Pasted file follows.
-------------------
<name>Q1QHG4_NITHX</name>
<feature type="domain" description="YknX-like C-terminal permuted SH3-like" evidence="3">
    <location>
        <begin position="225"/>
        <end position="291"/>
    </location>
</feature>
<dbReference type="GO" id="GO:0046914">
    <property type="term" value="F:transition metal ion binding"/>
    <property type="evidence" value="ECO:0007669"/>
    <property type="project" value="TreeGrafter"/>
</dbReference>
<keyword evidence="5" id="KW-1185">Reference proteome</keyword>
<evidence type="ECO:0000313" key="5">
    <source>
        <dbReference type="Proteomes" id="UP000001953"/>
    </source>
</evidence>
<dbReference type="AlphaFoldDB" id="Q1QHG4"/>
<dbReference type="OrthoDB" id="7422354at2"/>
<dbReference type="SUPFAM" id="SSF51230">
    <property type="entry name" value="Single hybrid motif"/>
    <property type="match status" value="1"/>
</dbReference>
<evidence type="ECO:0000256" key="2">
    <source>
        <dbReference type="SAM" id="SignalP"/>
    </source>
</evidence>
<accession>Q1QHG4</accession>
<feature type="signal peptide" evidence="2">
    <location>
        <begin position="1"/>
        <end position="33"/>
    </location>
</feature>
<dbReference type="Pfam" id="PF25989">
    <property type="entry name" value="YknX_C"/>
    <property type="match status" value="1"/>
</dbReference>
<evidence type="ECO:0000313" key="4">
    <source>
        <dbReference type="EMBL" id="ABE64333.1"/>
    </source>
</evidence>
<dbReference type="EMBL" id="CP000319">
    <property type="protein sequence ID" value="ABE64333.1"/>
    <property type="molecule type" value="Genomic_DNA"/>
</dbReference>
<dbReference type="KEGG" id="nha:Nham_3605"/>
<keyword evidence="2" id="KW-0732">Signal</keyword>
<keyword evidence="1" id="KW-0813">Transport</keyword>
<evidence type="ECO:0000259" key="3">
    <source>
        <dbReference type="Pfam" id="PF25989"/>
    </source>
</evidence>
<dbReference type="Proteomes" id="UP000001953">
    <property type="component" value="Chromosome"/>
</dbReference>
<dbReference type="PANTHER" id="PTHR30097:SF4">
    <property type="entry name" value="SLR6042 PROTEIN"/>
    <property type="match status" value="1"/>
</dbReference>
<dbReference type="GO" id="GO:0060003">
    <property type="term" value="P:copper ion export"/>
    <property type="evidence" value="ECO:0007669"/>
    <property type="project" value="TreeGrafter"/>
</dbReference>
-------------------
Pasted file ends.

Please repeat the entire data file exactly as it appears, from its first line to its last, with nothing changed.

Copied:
<name>Q1QHG4_NITHX</name>
<feature type="domain" description="YknX-like C-terminal permuted SH3-like" evidence="3">
    <location>
        <begin position="225"/>
        <end position="291"/>
    </location>
</feature>
<dbReference type="GO" id="GO:0046914">
    <property type="term" value="F:transition metal ion binding"/>
    <property type="evidence" value="ECO:0007669"/>
    <property type="project" value="TreeGrafter"/>
</dbReference>
<keyword evidence="5" id="KW-1185">Reference proteome</keyword>
<evidence type="ECO:0000313" key="5">
    <source>
        <dbReference type="Proteomes" id="UP000001953"/>
    </source>
</evidence>
<dbReference type="AlphaFoldDB" id="Q1QHG4"/>
<dbReference type="OrthoDB" id="7422354at2"/>
<dbReference type="SUPFAM" id="SSF51230">
    <property type="entry name" value="Single hybrid motif"/>
    <property type="match status" value="1"/>
</dbReference>
<evidence type="ECO:0000256" key="2">
    <source>
        <dbReference type="SAM" id="SignalP"/>
    </source>
</evidence>
<accession>Q1QHG4</accession>
<feature type="signal peptide" evidence="2">
    <location>
        <begin position="1"/>
        <end position="33"/>
    </location>
</feature>
<dbReference type="Pfam" id="PF25989">
    <property type="entry name" value="YknX_C"/>
    <property type="match status" value="1"/>
</dbReference>
<evidence type="ECO:0000313" key="4">
    <source>
        <dbReference type="EMBL" id="ABE64333.1"/>
    </source>
</evidence>
<dbReference type="EMBL" id="CP000319">
    <property type="protein sequence ID" value="ABE64333.1"/>
    <property type="molecule type" value="Genomic_DNA"/>
</dbReference>
<dbReference type="KEGG" id="nha:Nham_3605"/>
<keyword evidence="2" id="KW-0732">Signal</keyword>
<keyword evidence="1" id="KW-0813">Transport</keyword>
<evidence type="ECO:0000259" key="3">
    <source>
        <dbReference type="Pfam" id="PF25989"/>
    </source>
</evidence>
<dbReference type="Proteomes" id="UP000001953">
    <property type="component" value="Chromosome"/>
</dbReference>
<dbReference type="PANTHER" id="PTHR30097:SF4">
    <property type="entry name" value="SLR6042 PROTEIN"/>
    <property type="match status" value="1"/>
</dbReference>
<dbReference type="GO" id="GO:0060003">
    <property type="term" value="P:copper ion export"/>
    <property type="evidence" value="ECO:0007669"/>
    <property type="project" value="TreeGrafter"/>
</dbReference>